ArcGIS Maps SDK for JavaScript

Choose Your Own Labeling Adventure

Welcome to labeling with the 4.x version of the ArcGIS API for JavaScript. Every release adds new functionality and enhancements to labeling in 2D MapViews and 3D SceneViews. What makes labeling so exciting is that it’s much like a Choose Your Own Adventure novel in reverse: you know your desired ending, but how you start and how you get there is totally up to you.

A previous blog introduced 2D labeling at version 4.8, and contains some solid fundamental information. As of version 4.10, you can label pretty much everything. You can label all the major layers. You can label all the geometry types. You can use different font families, colors, and alignments. You can print labels, either in 2D MapViews with the PrintTask, PrintWidget, or MapView.takeScreenshot method, or in 3D SceneViews with the SceneView.takeScreenshot method.

Choose Your Own Labeling Adventure: The Great Outdoors

I have been fortunate to spend most of my adult life in or around nature, which is really the best place to go camping. For this adventure, I created a 2D Labeling app that displays outdoor recreation locations (FeatureLayer points) and rivers (FeatureLayer polylines) in the United States.

Use the Bookmarks widget to easily navigate between different scale ranges to see different labels and features displayed on the map. Click the above image to interact with the live app. It’s worth pointing out that the labels are generated on the fly based on the app’s data. So as you zoom or rotate the map, the label placement will change as labels are deconflicted and optimized for display. This allows for massive amount of simultaneous labels to be displayed in the app.

Now let’s explore the code. There are two different labeling styles here to investigate.

FeatureLayer (point) – Life Savers Bold

First, we label a FeatureLayer that displays outdoor recreation opportunities with point geometry. Similar to the above code example, the LabelClass is autocast, meaning that we do not need to import the LabelClass module, and can instead just create an object to hold all the labeling properties. This will be treated as a LabelClass object when we pass it to the labelingInfo property of the FeatureLayer. Here is an example code snippet:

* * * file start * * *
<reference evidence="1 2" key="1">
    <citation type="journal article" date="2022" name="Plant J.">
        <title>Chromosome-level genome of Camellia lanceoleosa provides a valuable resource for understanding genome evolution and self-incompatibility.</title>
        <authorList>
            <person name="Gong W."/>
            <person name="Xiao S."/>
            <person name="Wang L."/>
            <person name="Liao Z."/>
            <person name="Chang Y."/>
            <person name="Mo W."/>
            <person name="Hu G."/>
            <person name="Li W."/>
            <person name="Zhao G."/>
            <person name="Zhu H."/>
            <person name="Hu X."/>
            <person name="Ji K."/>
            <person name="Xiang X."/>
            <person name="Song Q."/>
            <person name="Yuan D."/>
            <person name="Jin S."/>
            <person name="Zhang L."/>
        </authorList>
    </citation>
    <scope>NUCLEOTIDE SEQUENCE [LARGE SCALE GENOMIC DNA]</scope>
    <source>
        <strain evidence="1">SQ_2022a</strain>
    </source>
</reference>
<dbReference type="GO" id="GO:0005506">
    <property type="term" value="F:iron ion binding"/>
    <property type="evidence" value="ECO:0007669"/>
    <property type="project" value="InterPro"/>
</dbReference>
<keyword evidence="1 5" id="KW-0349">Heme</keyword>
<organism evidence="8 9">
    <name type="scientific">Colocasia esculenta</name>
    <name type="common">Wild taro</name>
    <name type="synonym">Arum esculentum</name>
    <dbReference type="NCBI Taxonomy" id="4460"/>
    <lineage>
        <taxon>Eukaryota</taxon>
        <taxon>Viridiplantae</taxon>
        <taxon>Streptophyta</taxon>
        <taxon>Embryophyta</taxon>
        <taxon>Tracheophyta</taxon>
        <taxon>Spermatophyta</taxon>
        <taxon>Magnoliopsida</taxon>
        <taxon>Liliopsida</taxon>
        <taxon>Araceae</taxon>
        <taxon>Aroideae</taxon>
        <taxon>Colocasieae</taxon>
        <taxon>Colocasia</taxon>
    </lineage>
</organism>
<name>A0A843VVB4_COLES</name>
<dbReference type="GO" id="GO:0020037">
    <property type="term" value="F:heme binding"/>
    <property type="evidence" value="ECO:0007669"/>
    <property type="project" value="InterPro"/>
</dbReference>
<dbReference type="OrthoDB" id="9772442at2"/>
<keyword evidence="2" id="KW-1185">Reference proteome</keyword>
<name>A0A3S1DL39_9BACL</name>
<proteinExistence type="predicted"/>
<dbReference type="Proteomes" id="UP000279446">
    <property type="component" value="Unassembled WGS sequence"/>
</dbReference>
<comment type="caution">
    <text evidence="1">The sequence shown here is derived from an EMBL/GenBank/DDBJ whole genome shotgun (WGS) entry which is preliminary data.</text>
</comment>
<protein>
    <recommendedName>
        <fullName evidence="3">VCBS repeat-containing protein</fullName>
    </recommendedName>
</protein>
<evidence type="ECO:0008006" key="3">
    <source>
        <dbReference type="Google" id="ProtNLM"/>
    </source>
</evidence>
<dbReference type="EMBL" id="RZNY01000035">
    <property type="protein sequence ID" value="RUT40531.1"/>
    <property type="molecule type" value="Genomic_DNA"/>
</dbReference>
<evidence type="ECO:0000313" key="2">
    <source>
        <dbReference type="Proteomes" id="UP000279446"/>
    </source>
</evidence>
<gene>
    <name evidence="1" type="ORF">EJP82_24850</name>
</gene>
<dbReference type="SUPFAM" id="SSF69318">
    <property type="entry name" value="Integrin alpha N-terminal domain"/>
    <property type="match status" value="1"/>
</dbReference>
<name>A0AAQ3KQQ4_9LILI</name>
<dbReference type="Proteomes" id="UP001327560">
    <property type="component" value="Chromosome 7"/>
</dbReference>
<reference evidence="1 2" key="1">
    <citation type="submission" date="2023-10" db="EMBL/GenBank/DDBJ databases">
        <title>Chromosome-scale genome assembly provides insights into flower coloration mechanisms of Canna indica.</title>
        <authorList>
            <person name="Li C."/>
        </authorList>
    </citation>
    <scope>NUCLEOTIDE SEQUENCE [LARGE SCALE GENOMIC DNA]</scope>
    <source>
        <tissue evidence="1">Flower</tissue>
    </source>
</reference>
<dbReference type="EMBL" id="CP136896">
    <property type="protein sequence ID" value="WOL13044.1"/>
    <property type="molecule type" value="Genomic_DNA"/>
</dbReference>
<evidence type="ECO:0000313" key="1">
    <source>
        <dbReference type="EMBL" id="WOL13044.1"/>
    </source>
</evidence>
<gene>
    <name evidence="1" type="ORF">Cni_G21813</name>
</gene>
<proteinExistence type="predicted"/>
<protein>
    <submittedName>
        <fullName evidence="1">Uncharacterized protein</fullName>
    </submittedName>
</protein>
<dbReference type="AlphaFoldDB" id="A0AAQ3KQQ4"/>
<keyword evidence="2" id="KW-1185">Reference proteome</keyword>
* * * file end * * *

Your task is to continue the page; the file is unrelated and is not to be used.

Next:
const labelClass = {  
  symbol: {
    type: "text",  
    color: "green",
    haloColor: "white",
    haloSize: 2,
    font: {  
      family: "life-savers",
      size: 12,
      weight: "bold"
  labelPlacement: "above-right",
  labelExpressionInfo: {
    expression: 'DefaultValue($feature.MARKER_ACTIVITY, "no data")'

var featureLayer = new FeatureLayer({
  portalItem: { id: "6012738cd1c74582a5f98ea30ae9876f" },
  labelingInfo: [labelClass]

Here we did two interesting things. First, we choose the Life Savers Bold font family, because it has a whimsical and outdoorsy look (totally subjective, but it’s my choice after all). I found the syntax to use this font on the currently supported fonts section of the Labeling guide page. Second, because I want the labels to standout against any background, I define the haloColor and haloSize properties of the TextSymbol class to contrast the color property value.

FeatureLayer (polyline) – Arial Unicode MS Regular

Next, we have a sneaky good way to label features. For this app, we loaded a webmap that serves as both the basemap and a container to hold the polyline layer. 2D FeatureLayer polyline labeling is new at version 4.10. Rather than create a new LabelClass and a new FeatureLayer or MapImageLayer referencing the polyline layer and the LabelClass, we simply added the polyline layer to the webmap and configured the labels in ArcGIS Online. Here is an example code snippet of what that looks like:

const map = new WebMap({
  portalItem: {  
    id: "901ab4abfc884c408fc6057f2dc53fbc"

That’s it! A few lines of code adds a new FeatureLayer with beautiful labels, and all we have to do is input the portalItem id. We could have used this method for all of our layers and labels, but I think it was valuable to see other choices and paths we could have taken to the end.